On the imbalance of the security problem space and its expected consequences

TitleOn the imbalance of the security problem space and its expected consequences
Publication TypeMiscellaneous
Year of Publication2007
AuthorsBeznosov, K., and O. Beznosova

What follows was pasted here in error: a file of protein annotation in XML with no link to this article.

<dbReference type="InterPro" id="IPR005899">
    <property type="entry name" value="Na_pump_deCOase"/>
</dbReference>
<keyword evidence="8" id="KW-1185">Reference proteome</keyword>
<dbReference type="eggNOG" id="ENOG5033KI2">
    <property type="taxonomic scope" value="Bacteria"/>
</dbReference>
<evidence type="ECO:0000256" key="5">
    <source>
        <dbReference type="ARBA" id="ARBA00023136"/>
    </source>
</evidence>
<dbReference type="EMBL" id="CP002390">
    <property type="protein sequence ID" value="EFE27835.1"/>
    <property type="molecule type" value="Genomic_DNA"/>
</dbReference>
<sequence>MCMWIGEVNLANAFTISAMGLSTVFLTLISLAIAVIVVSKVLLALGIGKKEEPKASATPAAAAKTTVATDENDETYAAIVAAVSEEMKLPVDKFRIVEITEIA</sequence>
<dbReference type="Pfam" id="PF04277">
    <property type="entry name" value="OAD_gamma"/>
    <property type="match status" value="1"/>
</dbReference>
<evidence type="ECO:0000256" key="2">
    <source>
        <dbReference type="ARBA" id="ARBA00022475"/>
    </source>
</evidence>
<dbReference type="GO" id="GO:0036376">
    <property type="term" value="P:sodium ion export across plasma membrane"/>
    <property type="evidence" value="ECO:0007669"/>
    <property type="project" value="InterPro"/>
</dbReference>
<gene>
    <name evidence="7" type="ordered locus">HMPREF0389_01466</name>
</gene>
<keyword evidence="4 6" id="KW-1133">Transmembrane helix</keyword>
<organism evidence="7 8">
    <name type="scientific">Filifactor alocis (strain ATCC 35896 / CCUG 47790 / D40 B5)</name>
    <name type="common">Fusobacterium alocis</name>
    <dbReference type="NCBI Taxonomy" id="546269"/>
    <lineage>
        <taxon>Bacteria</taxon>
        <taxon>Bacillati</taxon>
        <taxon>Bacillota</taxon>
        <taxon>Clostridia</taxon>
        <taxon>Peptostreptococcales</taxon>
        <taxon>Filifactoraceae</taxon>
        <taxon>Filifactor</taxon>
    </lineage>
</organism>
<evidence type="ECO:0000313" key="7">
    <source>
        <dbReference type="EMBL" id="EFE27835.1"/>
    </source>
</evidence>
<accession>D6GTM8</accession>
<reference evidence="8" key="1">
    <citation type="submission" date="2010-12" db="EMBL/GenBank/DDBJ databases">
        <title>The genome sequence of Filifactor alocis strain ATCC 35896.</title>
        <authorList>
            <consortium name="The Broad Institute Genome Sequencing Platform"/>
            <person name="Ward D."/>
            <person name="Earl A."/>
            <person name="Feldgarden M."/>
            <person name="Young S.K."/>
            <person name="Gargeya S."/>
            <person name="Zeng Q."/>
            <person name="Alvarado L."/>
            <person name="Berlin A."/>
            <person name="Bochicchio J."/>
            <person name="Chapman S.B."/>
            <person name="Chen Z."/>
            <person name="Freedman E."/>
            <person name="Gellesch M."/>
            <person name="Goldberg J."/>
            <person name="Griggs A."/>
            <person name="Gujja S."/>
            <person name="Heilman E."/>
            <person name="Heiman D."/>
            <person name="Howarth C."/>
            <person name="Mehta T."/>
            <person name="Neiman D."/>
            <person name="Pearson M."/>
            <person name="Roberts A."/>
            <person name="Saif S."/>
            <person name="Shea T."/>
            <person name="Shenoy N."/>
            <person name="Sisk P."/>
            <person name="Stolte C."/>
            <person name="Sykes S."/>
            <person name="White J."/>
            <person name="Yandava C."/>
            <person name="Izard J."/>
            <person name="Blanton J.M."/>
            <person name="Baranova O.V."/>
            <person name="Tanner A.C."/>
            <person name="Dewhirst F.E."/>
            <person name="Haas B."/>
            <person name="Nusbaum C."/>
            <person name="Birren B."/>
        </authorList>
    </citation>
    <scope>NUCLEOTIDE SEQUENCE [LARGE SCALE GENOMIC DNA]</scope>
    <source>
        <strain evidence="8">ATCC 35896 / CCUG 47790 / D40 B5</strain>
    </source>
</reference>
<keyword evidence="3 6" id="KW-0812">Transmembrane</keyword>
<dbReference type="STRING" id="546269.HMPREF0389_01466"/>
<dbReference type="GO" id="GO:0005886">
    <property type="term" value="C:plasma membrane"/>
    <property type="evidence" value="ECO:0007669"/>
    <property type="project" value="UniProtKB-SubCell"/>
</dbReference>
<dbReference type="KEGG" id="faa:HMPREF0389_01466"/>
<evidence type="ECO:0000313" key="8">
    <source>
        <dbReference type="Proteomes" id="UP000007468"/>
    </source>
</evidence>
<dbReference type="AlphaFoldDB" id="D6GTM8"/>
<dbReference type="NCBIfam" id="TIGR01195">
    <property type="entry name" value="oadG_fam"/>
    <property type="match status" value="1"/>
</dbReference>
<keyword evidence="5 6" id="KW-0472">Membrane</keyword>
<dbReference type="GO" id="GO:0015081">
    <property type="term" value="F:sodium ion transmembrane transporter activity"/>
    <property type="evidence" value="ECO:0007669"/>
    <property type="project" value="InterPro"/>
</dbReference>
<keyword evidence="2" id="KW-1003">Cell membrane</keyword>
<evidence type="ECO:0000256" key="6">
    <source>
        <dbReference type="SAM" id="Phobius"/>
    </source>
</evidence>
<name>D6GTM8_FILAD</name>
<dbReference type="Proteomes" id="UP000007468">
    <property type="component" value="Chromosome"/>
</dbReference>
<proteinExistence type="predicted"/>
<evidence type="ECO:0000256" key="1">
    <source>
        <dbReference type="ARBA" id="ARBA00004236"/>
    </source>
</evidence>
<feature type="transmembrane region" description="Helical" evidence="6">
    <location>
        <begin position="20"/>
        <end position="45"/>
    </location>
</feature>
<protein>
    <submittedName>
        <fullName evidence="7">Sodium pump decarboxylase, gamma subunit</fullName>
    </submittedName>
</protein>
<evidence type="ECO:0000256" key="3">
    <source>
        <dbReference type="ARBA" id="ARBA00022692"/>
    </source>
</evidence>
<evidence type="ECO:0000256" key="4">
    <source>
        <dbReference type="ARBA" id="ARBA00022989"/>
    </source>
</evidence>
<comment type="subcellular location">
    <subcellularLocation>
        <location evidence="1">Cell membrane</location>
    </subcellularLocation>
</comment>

Purpose – This paper aims to report on the results of an analysis of the computer security problem space, to suggest the areas with highest potential for making progress in the attacker-defender game, and to propose questions for future research. Design/methodology/approach – The decomposition of the attacker-defender game into technological, human, and social factors enables one to analyze the concentration of public research efforts by defenders. First, representative activities are selected, then each activity is mapped into the technological, human and social (THS) basis. Afterwards, citation databases are used to estimate the relative volume of publications on each selected activity in the science and engineering communities. Finally, drawing on a number of relevant theories in organizational theory, sociology, and political science, avenues for exploring the social dimension by the defenders are discussed. Findings – The analysis suggests that over 94 percent of the public research in computer security has been concentrated on technological advances. Yet attackers seem to employ more and more human and social factors in their attacks. The social organization of the attackers allows them to achieve the results not possible otherwise, shifting the balance in their favour. It is suggested that the scope of research should be broadened, to involve organizational behavior and structure as well as social capital aspects that are currently not high on computer security research agenda. Research limitations/implications – The queries limit the search to public content written in the English language only. Since the authors are concerned with the relative (rather than absolute) volume of each activity, it is an open question whether this limitation biases the results. Practical implications – As the arms race in computer security progresses, social factors may become or already are increasingly important. The side that capitalizes on them sooner may gain the competitive advantage. Originality/value – A simple method for gauging the focus of research efforts in the computer security community and for considering computer security problem space through the lens of social sciences is developed.


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